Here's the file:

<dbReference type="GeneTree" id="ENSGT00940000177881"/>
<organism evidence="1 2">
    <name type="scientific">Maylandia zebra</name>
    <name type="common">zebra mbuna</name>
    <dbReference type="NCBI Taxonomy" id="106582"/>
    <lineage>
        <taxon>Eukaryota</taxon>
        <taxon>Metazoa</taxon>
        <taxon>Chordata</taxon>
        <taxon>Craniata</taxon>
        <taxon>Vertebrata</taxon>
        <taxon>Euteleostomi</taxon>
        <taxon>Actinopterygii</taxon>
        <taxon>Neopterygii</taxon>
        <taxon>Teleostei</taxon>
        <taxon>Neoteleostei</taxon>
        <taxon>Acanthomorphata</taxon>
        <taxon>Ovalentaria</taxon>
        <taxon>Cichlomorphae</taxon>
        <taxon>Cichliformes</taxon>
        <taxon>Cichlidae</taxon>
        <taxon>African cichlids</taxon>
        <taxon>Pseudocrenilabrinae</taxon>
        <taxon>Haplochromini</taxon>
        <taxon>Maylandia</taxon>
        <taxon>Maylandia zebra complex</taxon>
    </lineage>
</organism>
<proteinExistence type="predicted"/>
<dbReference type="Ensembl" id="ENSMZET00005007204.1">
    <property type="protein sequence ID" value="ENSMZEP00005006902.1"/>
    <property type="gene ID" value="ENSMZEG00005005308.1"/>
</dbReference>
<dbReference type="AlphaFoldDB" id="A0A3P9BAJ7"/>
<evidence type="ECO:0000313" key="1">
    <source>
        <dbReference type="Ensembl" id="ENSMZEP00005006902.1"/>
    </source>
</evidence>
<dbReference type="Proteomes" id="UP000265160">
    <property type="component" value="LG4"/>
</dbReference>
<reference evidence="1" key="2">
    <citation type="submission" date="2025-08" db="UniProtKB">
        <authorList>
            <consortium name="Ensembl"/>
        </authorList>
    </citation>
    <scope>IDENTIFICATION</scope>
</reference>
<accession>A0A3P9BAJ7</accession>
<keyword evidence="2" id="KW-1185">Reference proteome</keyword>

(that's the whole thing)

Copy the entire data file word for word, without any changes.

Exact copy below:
<dbReference type="GeneTree" id="ENSGT00940000177881"/>
<organism evidence="1 2">
    <name type="scientific">Maylandia zebra</name>
    <name type="common">zebra mbuna</name>
    <dbReference type="NCBI Taxonomy" id="106582"/>
    <lineage>
        <taxon>Eukaryota</taxon>
        <taxon>Metazoa</taxon>
        <taxon>Chordata</taxon>
        <taxon>Craniata</taxon>
        <taxon>Vertebrata</taxon>
        <taxon>Euteleostomi</taxon>
        <taxon>Actinopterygii</taxon>
        <taxon>Neopterygii</taxon>
        <taxon>Teleostei</taxon>
        <taxon>Neoteleostei</taxon>
        <taxon>Acanthomorphata</taxon>
        <taxon>Ovalentaria</taxon>
        <taxon>Cichlomorphae</taxon>
        <taxon>Cichliformes</taxon>
        <taxon>Cichlidae</taxon>
        <taxon>African cichlids</taxon>
        <taxon>Pseudocrenilabrinae</taxon>
        <taxon>Haplochromini</taxon>
        <taxon>Maylandia</taxon>
        <taxon>Maylandia zebra complex</taxon>
    </lineage>
</organism>
<proteinExistence type="predicted"/>
<dbReference type="Ensembl" id="ENSMZET00005007204.1">
    <property type="protein sequence ID" value="ENSMZEP00005006902.1"/>
    <property type="gene ID" value="ENSMZEG00005005308.1"/>
</dbReference>
<dbReference type="AlphaFoldDB" id="A0A3P9BAJ7"/>
<evidence type="ECO:0000313" key="1">
    <source>
        <dbReference type="Ensembl" id="ENSMZEP00005006902.1"/>
    </source>
</evidence>
<dbReference type="Proteomes" id="UP000265160">
    <property type="component" value="LG4"/>
</dbReference>
<reference evidence="1" key="2">
    <citation type="submission" date="2025-08" db="UniProtKB">
        <authorList>
            <consortium name="Ensembl"/>
        </authorList>
    </citation>
    <scope>IDENTIFICATION</scope>
</reference>
<accession>A0A3P9BAJ7</accession>
<keyword evidence="2" id="KW-1185">Reference proteome</keyword>